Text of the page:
The State of the Operational Ecosystem
In cyberspace, the bad guys have the upper hand: speed, anonymity, and leverage – essentially unbounded by space and time. They are also part of an integrated and automated criminal ecosystem featuring high return with low risk, easy access to attack toolsets, rental of infrastructure, global information sharing, and specialization (e.g., “money mules”, reconnaissance data). The incremental cost to extend attacks is often minimal, while the likelihood of being caught is negligible. They disrupt our operations, steal our intellectual property, force us to spend vast amounts of money and manpower, and raise our uncertainty via a fog of botnets, criminality, and subverted Web sites.
Meanwhile the vast majority of our defenders are in effect pinned down by relatively mundane problems: poorly engineered software, missing patches, unenforceable policies, poor configuration choices, and inconsistent and sometimes conflicting security controls. They are asked to support ever-increasing demands for the business use of technology, and connection to partners with unknown security properties, at a pace that doesn’t allow for thoughtful and secure integration. Technological developments like the Internet of Things increase the difficulty by orders of magnitude.
And yet there ought to be some “home court advantage” for defenders: control of their own IT; most attacks fall into a relatively small number of classes, taking advantage of a relatively small number of unique vulnerabilities over and over again; and fortunately (but sadly) there’s enough experience in dealing with attacks to develop playbooks or reusable procedures. Moreover, with (still) more good devices than bad across the Internet and subsidiary networks, defenders have a powerful platform for observation of network and device behavior and distributed, automated response to malicious activity.
There seem to be two clear requirements. The first is widespread reduction of vulnerability, what we might call “secure by near default.” Systems and software should be delivered and maintained in a secure state, and if the end user must take action, the effort required should be as close to zero as possible. Second, relying on our knowledge of common attacker tactics, techniques and procedures, and the availability of a broad sensing platform, networks should be able to defend themselves from the vast majority of threats, using automated collective defense.
All of this speaks to a need for much greater use of automation and standardization. And not just technology, but technology that is built directly into the architecture, made a natural part of acquisition, linked to policies, supported by training and operational processes, and adaptable to new information. We need all of this at a reasonable cost, built into commercial off-the-shelf products, and based on open industry standards.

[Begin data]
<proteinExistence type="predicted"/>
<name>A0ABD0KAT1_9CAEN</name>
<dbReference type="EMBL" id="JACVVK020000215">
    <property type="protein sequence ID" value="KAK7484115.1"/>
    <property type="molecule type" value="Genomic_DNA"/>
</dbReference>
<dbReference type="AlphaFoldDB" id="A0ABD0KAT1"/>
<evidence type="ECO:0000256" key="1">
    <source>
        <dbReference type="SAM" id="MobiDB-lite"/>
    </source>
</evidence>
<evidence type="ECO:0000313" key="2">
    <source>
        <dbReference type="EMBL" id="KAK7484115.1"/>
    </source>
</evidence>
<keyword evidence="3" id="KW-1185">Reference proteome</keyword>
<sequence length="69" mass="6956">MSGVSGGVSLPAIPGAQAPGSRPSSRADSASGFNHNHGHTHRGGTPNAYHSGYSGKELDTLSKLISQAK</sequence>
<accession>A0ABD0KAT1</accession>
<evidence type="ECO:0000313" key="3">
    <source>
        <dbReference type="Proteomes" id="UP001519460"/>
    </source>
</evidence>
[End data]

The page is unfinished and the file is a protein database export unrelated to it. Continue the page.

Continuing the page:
For many of us, the roots of security automation go back to data, especially CVE and all the work that flowed from there into SCAP and related projects. Abstractly, this meant standing back from the overwhelming cyber “Fog of More”, and looking across the broad community of cyberdefenders to see the problems that every defender had to solve on their own. For example, in Tony Sager’s part of the Defense Department, he watched DoD spend huge amounts of money and time just to collect, store, move, and reformat data from numerous sensors and other sources. By naming, numbering, and describing relevant things in open, machine-usable ways, we could start to build an environment of shared data, labor, and ideas. As the data that drives cyberdefense becomes more shareable and “frictionless”, we can turn our attention to use of that data – building in prevention, response, playbooks, and training.
At its heart, cyberdefense is a decision-making, risk-managing machine, fueled by information. We need to move from managing information technology to managing information. To gain the defensive advantage, machines and people must be able to rapidly collect, correlate, and use information of many types and from many sources (e.g., IT components, network devices, specialty security tools, threat data) in order to assess the current risks to our operations and take both automated and particularized action for prevention and response. These are all crucial defensive actions that need to be seen as part of a holistic cyberdefense machine that manages space and time to defensive advantage.
What’s really clear – none of can solve this problem alone. Beyond the public-private bumper stickers, we need a community to emerge that includes security practitioners, researchers, buyers, operators, educators, IT and security vendors, and policymakers.